Founded in 1996 by animal rights activist and philanthropist Helaine Lerner, the New York City-based Global Resource Action Center for the Environment (GRACE) is a non-profit advocacy group concerned with two issues: factory farming and nuclear weapons. GRACE aspires to eliminate both.
GRACE's Factory Farm Project, headed by Dr. William J. Weida, a liberal economist who has denigrated the Environmental Protection Agency as the "Environmental Pollution Agency," has one objective: to discredit factory farming as a salutary means of food production, with the implicit intention of eliminating it altogether. To this end, the initiative offers a variety of community outreach programs aimed at exciting grassroots opposition to factory farms among disaffected farmers and leftist activists.
GRACE alleges, "In farming communities dominated by large corporate farms, nearby towns died off. Where family farms predominate, there are more local businesses, paved streets, schools, parks, churches, clubs, newspapers, better services, higher employment, and more civic participation." To corroborate this assertion, GRACE invokes a study by the Oakland, California-based think tank Food First—which in turn offers no empirical evidence for the charge.
Similar disinformation marks GRACE's campaign to finger corporate farms as the source of mad cow disease. In laying out its case against factory farms, GRACE contends that, owing to their bigger size, these farms pose a health threat to consumers. GRACE's President, the anti-nuclear activist Alice Slater, argued in a January 2004 press release that the sheer size of factory farms makes it unlikely that they will maintain rigorous health standards, thereby heightening the risk of outbreaks of farm-based ailments like mad cow disease. Apart from their lack of evidence, Slater's charges omitted the fact that family farms, with their limited resources, have far more difficulty meeting stringent government standards for food safety. Also absent from the press release was any mention of health epidemics that originated on small farms, such as the foot-and-mouth outbreak of 2001, which was traced to a family-owned farm in Britain.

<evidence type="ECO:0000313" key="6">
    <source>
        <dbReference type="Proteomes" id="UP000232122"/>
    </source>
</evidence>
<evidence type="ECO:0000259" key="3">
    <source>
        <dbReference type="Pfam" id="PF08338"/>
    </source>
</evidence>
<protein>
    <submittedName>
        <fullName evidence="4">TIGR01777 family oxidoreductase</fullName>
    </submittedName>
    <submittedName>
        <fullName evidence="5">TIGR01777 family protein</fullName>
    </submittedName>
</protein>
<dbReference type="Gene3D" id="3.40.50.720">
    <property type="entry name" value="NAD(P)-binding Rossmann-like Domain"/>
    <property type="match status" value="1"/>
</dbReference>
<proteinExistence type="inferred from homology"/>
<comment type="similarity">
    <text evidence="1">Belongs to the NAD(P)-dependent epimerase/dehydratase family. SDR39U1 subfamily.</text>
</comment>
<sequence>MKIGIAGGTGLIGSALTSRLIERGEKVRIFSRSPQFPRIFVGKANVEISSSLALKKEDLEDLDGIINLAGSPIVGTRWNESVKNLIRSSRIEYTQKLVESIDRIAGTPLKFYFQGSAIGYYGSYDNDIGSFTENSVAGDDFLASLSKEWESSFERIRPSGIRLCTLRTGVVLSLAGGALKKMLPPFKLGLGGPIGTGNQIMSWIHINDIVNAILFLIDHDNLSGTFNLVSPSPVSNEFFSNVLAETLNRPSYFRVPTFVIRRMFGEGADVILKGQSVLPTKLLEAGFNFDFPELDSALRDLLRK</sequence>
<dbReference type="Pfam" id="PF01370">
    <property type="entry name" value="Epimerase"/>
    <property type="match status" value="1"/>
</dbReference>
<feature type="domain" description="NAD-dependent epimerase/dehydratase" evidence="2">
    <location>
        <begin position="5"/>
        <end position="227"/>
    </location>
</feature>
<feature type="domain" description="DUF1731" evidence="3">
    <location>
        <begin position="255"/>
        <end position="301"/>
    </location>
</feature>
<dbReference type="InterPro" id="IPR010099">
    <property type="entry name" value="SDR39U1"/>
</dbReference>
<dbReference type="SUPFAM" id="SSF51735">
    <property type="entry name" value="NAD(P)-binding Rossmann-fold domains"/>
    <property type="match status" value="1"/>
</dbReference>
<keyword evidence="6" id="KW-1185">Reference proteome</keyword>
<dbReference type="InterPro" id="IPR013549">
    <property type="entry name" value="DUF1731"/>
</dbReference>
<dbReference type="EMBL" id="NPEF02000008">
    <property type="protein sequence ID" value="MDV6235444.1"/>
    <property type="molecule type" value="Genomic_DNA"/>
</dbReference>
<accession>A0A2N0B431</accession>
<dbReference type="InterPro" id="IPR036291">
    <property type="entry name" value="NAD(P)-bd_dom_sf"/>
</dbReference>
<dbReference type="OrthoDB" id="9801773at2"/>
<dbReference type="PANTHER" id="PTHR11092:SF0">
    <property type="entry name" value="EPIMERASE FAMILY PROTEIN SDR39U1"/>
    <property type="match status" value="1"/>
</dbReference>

GRACE also trains its advocacy against nuclear weapons. Through an initiative called the Nuclear Abolition Project, GRACE, a member of the anti-nuclear network Abolition 2000, works to eliminate such weapons and "provides technical support to grassroots activists living in the shadow of the U.S. nuclear weapons complex." (A key member of the GRACE Advisory Committee is David Krieger, a founding member of Abolition 2000 and the founder of the Nuclear Age Peace Foundation.) Topping GRACE's list of grievances in this regard is the national missile defense project. The activist group has demanded its immediate halt and pressed for its rollback. GRACE is also a member of the Peace and Security Funders Group, whose constituents finance anti-war and environmentalist causes.
In addition, GRACE is a member of the Green Hydrogen Coalition, a network of leftist lobbying groups focused on assailing the support of the U.S. government for the coal and nuclear industries, what the GHC tars as “a black hydrogen agenda.”
GRACE was a signatory to a May 30, 2000 document denouncing globalization generally and the World Trade Organization (WTO) in particular. It also endorsed a 2003 "Our World is Not for Sale" campaign similarly condemning the WTO. In addition, the organization endorsed a document called the Earth Charter, which blames capitalism for many of the world's environmental, social, and economic problems. The Charter maintains that "the dominant patterns of production and consumption are causing environmental devastation, the depletion of resources, and a massive extinction of species. The benefits of development are not shared equitably and the gap between rich and poor is widening."
GRACE welds its two fixations—farming and nuclear energy—together in its opposition to irradiation as a food-treatment process. The U.S. Centers for Disease Control and Prevention has sponsored studies showing that irradiation reduces and eliminates disease-causing germs and expands the shelf-life of food without altering its nutritional value, but the website of GRACE’s Nuclear Abolition Project carries the following warning: "The commercialization of irradiation anticipated by the food industry means new facilities, an increase in worker exposure to hazardous radioactivity, additional threats to safety from the transportation of nuclear materials and the production of greater volumes of nuclear waste, for which no safe disposal system is in place. In addition, food irradiation facilities house the low-level radioactive material that terrorists seek to make dirty bombs."
Between 2000 and 2003, GRACE's founder, Helaine Lerner, gave more than $7 million to the organization through her New York-based Tamarind Foundation, also known as the Helaine Heilbrunn Lerner Fund.